Originally Posted by MyTruck
If the coolant temp gauge reaches operating temp which is about 185-190 deg, this tells me the engine is at working temp range. Loaded or unloaded, the engine is working at the designed range in terms of temperature. If the truck is loaded, the coolant temp would rise but settle back down. So if the coolant temp gauge is used as a measurement of efficiency, then I don't see how loaded and unloaded conditions would affect the decision whether to buy diesel or gas.
Cylinder temperatures and water temperatures are very different. You can have stable water temps but have the EGTs vary greatly. It is the high cylinder temperature produced by heavy loading that burns off the soot on the injectors and turbo and helps burn the fuel more completely. Efficiency for the sake of my argument basically getting the most energy from the fuel. This can only be done if all the fuel is burned in the cylinder.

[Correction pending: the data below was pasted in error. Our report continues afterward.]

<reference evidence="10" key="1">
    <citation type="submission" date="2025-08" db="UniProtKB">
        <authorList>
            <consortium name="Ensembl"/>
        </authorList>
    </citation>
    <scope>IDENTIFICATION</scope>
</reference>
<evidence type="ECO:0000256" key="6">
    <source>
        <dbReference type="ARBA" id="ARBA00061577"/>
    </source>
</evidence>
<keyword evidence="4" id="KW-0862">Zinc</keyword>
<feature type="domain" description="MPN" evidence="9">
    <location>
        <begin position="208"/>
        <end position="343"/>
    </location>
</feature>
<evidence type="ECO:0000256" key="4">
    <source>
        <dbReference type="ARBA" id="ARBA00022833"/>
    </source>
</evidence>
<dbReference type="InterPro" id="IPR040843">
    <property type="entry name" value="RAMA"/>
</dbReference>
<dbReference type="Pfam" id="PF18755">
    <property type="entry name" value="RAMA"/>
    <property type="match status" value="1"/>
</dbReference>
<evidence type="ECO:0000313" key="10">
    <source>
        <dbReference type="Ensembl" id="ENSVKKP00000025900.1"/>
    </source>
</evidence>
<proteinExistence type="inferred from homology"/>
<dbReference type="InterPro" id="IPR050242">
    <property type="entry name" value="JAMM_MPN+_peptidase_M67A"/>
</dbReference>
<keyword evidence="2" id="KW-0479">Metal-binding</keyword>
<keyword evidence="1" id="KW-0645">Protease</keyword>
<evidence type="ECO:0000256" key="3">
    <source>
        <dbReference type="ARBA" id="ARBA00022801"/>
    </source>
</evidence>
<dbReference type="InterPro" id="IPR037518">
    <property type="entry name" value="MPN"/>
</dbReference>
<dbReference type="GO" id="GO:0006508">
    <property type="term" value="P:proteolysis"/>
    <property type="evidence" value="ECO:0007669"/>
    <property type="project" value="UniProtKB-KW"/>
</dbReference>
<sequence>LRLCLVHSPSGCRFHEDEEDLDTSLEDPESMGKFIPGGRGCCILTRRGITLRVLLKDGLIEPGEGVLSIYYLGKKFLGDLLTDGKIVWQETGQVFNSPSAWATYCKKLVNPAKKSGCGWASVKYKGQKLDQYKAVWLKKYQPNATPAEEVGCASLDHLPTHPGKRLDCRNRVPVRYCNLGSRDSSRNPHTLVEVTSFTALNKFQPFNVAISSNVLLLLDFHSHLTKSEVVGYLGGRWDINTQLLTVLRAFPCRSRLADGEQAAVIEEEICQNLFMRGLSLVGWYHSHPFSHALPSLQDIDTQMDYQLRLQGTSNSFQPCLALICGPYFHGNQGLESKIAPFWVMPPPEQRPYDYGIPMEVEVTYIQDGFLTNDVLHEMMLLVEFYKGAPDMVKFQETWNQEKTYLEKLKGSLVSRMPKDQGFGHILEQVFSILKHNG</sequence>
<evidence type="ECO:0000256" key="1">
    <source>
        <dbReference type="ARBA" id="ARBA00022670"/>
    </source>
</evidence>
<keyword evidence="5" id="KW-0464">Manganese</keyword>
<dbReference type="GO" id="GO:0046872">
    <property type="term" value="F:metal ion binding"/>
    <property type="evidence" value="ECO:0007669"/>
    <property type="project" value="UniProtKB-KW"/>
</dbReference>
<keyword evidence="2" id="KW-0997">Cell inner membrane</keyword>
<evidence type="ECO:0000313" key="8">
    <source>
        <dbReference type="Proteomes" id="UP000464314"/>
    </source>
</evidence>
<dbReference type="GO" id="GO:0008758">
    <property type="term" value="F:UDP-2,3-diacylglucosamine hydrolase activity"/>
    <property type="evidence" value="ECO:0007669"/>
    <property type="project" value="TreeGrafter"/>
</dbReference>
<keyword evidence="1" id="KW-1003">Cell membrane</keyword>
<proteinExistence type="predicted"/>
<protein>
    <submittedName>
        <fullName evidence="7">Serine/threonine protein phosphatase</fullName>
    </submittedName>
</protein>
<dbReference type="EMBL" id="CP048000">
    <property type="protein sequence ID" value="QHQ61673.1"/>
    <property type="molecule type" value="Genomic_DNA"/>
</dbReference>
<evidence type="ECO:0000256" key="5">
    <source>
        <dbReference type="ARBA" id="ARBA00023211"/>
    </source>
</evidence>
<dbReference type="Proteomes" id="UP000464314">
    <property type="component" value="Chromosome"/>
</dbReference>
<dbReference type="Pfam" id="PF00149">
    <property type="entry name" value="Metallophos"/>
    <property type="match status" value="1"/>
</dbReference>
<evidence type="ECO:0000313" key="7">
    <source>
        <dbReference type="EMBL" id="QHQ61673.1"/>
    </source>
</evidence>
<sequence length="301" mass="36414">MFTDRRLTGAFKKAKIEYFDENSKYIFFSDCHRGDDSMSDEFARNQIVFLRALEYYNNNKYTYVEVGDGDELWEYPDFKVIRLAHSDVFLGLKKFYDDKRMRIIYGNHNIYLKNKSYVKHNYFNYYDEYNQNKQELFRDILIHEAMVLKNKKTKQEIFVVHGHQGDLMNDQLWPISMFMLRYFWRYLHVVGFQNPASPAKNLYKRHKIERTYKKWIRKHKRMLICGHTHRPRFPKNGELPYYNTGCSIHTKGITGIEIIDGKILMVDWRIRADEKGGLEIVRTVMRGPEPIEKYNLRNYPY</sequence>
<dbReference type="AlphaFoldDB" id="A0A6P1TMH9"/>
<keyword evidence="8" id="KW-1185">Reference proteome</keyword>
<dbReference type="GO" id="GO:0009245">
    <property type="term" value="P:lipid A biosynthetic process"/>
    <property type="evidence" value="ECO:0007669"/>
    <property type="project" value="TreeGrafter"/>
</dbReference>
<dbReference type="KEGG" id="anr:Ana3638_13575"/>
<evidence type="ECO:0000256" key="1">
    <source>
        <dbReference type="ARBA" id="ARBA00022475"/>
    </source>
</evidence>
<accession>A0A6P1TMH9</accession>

It's not going to kill an engine in 50K miles if you never put a huge trailer on the truck but it is just something to keep in mind if you want to go 200-300K miles and have a healthy engine/injectors.